Soviet-style law returns to Russia

Magnitsky died in prison, after being held without charge

For years, Russia has been a dangerous place for journalists and human rights activists who probe the murky relationship between government, police, and organized crime. Now, it is becoming increasingly treacherous for businessmen and their associates who do the same.

Sergei Magnitsky, a lawyer working for William Browder, CEO of the London-based investment fund Hermitage Capital Management, died last month in Moscow’s Butryka prison, where he had been held for a year without charge. Magnitsky had helped Hermitage reveal an alleged $230-million tax fraud that implicated Russian police and government officials. Other lawyers hired by Hermitage to investigate the case have also been arrested and severely beaten. Several have fled the country.

Magnitsky, a father of two children, officially died of heart failure. His colleagues say he was kept in a tiny, filthy cell and denied medical treatment in an effort to force him to “confess” to the tax fraud he had uncovered. Russian authorities refused to allow an independent autopsy, but last month announced an investigation into the circumstances of his death. Browder doubts it will accomplish anything.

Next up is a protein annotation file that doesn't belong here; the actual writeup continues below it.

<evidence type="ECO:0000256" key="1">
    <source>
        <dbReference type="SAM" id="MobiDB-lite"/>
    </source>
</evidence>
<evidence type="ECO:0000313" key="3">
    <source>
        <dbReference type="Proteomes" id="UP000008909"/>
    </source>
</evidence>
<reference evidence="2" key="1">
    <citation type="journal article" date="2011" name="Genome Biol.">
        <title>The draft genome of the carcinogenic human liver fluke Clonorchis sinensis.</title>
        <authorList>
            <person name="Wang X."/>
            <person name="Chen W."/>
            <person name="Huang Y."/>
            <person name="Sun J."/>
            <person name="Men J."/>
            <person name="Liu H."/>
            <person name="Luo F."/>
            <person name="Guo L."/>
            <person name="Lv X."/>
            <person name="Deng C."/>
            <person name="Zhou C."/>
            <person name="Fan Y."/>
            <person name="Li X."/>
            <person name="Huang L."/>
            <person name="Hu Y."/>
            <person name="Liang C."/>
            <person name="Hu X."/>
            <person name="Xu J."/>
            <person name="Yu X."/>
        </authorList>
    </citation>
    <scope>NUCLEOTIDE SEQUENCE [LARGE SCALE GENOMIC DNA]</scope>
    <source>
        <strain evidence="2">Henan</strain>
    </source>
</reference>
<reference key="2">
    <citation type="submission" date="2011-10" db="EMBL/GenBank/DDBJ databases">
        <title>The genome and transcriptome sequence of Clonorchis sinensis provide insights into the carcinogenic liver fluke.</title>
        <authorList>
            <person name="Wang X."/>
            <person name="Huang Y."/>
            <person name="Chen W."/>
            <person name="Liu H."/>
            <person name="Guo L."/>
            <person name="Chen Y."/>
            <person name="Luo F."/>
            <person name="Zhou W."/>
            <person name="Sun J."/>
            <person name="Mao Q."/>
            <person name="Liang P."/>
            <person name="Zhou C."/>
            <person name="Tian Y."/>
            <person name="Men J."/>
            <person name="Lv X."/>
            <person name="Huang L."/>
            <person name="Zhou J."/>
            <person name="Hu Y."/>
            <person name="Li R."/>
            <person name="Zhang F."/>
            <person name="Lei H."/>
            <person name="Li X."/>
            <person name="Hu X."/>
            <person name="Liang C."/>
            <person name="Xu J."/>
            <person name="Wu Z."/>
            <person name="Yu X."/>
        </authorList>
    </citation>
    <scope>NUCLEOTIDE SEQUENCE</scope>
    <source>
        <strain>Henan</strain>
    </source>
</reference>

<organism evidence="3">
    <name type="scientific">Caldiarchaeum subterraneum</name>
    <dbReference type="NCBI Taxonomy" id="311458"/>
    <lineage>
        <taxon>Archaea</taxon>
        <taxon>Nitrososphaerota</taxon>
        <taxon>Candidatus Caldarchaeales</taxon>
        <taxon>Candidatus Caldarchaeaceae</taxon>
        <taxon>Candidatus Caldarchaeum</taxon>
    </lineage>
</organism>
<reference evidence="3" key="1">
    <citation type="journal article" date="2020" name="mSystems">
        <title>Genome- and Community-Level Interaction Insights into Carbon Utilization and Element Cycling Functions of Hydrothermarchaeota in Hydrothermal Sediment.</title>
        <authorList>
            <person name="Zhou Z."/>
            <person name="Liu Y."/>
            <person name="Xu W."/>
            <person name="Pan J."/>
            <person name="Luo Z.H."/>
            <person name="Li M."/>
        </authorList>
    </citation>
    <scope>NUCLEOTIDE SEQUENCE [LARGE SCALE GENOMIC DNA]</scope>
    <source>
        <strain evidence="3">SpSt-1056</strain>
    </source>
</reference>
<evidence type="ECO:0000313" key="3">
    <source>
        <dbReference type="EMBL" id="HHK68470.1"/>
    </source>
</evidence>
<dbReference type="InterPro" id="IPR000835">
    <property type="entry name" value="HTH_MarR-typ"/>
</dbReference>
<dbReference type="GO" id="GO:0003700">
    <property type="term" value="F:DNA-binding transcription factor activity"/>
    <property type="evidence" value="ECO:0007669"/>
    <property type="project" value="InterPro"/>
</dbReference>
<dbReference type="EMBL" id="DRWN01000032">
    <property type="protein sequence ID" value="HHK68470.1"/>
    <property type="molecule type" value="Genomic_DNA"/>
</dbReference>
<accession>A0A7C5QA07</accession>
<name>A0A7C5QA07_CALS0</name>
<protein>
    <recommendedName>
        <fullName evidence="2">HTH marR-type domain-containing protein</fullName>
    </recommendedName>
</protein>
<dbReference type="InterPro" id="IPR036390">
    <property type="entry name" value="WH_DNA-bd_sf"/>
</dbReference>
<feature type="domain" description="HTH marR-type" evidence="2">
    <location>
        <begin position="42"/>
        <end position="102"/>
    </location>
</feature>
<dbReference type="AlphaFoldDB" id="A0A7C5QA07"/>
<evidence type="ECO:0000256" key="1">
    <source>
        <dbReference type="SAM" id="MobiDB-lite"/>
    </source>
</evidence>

“Sergei went into prison at the age of 36 as a healthy young man. To the extent that there are issues they want to cover up, we’ll never know what really happened,” he said in an interview with Maclean’s. “The law enforcement organs of Russia have now become infiltrated by organized crime figures. Many who have the power to arrest people in Russia use those powers for economic gain. As a result, you have this situation where the richest oligarchs in Russia now are the ones who can arrest people. There are good, honest government officials and honest ministers, but even if they’re honest, they’re afraid of being arrested themselves. You essentially have the state being occupied in important positions by criminals who can ruin the lives of anyone who stands in their way.”

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